How a Government Innovation Office Aims to Modernize Its Services
Beth Noveck is a professor in the Technology, Culture and Society department at the New York University Tandon School of Engineering, where she directs the Governance Lab (GovLab) and its MacArthur Research Network for Opening Governance. She is an adviser on digital governance to Germany’s Chancellor Angela Merkel.
Recently, she was appointed by the governor of New Jersey as the state’s first chief innovation officer (CIO). BRINK spoke to Professor Noveck and asked about the purpose of New Jersey’s Innovation Office.
Beth Noveck: The innovation office is designed to do two things: first, to think about how we foster an innovation economy in New Jersey and, second, how we bring innovation inside the state and find new ways of working that actually involve engaging with citizens and data to become more effective at solving problems. So thinking about the regulation of technology, thinking about the impact of technology on the future of work and thinking about how we use technology to promote economic development.
BRINK: What would you consider the biggest challenge facing a state government in a place like New Jersey? Is it digital inequality? The future of work? Is it access to digital services? How would you prioritize the issues?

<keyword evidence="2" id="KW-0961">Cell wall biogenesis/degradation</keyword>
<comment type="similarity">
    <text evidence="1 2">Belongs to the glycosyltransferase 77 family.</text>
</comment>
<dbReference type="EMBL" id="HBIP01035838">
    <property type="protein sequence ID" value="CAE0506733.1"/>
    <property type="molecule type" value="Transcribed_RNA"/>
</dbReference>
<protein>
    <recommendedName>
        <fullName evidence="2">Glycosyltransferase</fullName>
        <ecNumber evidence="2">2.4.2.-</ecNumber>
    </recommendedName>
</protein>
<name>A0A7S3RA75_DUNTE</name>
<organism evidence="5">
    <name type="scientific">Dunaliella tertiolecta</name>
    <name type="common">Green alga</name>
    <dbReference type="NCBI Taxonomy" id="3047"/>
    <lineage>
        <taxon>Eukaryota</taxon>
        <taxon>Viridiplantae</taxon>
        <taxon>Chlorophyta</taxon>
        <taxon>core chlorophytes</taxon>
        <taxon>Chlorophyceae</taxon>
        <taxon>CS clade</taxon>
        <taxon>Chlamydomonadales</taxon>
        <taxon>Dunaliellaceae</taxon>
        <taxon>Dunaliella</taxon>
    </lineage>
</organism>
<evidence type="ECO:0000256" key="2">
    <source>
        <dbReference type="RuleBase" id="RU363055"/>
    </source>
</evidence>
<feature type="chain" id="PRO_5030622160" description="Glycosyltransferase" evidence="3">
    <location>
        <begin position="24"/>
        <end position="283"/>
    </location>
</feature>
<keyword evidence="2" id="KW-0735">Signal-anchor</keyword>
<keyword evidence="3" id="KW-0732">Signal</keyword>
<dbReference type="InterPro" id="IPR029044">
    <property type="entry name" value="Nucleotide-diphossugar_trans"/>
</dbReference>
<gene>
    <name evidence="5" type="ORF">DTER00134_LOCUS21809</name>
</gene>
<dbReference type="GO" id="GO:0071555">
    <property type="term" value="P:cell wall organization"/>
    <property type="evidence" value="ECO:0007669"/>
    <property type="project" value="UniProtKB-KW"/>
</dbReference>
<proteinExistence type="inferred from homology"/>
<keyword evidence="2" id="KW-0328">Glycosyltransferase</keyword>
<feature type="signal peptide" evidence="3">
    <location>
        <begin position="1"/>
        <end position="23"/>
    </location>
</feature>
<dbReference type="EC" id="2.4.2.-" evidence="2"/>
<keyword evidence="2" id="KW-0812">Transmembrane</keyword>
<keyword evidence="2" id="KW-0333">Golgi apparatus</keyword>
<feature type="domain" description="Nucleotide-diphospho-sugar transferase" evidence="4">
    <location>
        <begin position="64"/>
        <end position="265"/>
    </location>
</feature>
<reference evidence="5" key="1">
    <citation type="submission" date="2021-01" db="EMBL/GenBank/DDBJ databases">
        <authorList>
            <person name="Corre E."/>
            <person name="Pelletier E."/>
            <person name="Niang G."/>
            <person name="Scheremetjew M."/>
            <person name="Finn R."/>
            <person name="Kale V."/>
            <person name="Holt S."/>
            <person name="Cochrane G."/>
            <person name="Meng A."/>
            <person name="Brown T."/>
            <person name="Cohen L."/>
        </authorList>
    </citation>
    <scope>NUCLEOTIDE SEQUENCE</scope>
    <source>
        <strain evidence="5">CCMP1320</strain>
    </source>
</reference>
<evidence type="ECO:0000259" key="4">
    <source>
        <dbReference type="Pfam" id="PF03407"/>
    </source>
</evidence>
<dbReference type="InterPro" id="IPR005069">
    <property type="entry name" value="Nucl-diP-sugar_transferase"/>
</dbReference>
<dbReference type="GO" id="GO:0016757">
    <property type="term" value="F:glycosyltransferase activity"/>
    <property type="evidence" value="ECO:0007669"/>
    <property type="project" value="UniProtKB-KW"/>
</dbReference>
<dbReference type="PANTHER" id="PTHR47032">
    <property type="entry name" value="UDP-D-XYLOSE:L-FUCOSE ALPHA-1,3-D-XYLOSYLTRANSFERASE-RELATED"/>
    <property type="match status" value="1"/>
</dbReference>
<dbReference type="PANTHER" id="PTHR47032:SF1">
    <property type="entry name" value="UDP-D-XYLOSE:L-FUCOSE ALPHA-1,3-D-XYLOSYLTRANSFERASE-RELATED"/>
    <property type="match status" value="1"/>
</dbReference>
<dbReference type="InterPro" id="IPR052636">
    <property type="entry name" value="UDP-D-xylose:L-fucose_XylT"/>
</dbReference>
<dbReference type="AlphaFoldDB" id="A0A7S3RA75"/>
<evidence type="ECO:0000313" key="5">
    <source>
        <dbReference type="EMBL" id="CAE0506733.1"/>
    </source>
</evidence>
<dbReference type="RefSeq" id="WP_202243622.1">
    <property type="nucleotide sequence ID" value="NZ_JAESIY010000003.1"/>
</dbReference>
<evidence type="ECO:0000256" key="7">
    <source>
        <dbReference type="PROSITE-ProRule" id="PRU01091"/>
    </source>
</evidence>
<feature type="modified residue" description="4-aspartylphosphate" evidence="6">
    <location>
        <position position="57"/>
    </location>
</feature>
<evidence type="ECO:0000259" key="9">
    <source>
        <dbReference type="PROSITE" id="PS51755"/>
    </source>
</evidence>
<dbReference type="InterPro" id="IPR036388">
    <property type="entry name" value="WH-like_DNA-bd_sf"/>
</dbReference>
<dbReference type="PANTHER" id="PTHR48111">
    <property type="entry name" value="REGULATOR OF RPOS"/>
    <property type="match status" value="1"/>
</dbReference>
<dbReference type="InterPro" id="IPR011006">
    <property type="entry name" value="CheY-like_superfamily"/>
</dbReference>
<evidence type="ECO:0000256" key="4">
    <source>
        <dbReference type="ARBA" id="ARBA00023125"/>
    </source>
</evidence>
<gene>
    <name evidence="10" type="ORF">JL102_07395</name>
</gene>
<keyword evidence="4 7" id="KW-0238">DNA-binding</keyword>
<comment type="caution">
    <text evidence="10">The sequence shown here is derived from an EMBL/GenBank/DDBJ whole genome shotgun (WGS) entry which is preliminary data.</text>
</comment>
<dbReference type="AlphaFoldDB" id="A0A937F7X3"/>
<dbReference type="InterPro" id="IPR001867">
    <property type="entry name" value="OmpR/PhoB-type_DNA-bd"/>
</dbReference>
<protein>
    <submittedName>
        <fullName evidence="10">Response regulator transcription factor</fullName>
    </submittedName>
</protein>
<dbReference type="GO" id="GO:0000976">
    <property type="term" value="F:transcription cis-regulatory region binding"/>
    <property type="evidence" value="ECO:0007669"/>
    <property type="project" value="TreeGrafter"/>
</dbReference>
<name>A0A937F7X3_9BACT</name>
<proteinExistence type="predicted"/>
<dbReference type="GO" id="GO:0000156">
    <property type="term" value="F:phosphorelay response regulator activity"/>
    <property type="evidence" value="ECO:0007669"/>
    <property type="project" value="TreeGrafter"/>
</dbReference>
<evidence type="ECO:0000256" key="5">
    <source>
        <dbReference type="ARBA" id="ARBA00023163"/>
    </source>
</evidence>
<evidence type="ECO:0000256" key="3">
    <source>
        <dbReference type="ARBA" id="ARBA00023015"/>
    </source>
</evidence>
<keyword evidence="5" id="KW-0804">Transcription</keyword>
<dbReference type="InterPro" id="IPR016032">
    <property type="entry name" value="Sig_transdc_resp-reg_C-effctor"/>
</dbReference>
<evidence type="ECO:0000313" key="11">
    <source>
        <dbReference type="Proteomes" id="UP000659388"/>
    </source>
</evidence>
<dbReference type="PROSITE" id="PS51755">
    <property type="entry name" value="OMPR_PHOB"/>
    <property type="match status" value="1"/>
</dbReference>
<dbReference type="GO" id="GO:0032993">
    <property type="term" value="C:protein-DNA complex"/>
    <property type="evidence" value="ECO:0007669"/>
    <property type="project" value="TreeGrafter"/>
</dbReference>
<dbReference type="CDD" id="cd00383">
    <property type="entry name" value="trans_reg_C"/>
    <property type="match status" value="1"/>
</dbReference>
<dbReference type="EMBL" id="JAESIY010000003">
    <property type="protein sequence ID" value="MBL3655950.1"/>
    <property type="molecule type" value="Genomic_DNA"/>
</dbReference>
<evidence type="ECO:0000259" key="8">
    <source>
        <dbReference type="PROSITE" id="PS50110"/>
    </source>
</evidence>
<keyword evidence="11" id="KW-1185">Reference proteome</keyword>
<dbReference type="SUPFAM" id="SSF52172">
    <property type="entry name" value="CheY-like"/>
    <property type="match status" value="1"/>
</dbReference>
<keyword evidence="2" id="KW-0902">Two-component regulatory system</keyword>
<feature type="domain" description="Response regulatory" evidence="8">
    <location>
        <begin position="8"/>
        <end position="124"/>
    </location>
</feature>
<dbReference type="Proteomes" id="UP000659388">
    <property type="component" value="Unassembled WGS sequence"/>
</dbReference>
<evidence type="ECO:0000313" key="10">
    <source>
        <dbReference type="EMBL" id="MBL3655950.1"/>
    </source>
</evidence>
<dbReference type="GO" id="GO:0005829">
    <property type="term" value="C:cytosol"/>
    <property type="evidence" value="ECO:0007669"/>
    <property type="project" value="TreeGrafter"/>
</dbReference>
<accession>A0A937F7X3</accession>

Professor Noveck: From my perspective, three things have been incredibly important. One is modernizing how people interact with the state, so the state becomes a helper rather than a hindrance. For example, one of our core projects is around building virtual coaching tools for job-seekers. So, instead of having to come to an unemployment office, you can go online and not only receive services, but using AI and machine learning, we can tailor the information and services that we deliver to you, so that we’re giving you the best possible information suited to you to help you get a job faster.
The second thing is changing the culture of government. How do we get more agile and effective at solving problems? Whether the problem deals with employment, or food deserts, or homelessness, or economic growth and job creation, it doesn’t really matter what the issue is. Part of what we’re trying to do is to ensure that people working in state government have the same skills that my team has in the innovation office in terms of their knowledge of how to talk to residents about what the problems are.
And then finally, it’s to focus on how we invest in technology and innovation to be able to enhance our economies? So that’s the external-facing agenda. We are on track to move half of our energy use to wind very soon. But we have to think about how we do that for the benefit of all people. So we’re thinking not only about how we build those wind farms, but also about how we train people who are going to do those jobs, those green collar jobs for the future.
A lot of innovation comes from the private sector and many of the tools that we take advantage of and a lot of the know-how that you need is found in the private sector.
BRINK: Government in general has come under a lot of criticism in Europe and in the U.S. around not meeting the needs of the people. And I realize this is what you are trying to remedy. Do you feel that what companies provide to people in terms of services and what governments provide has shifted, because of the new technologies that are coming on board?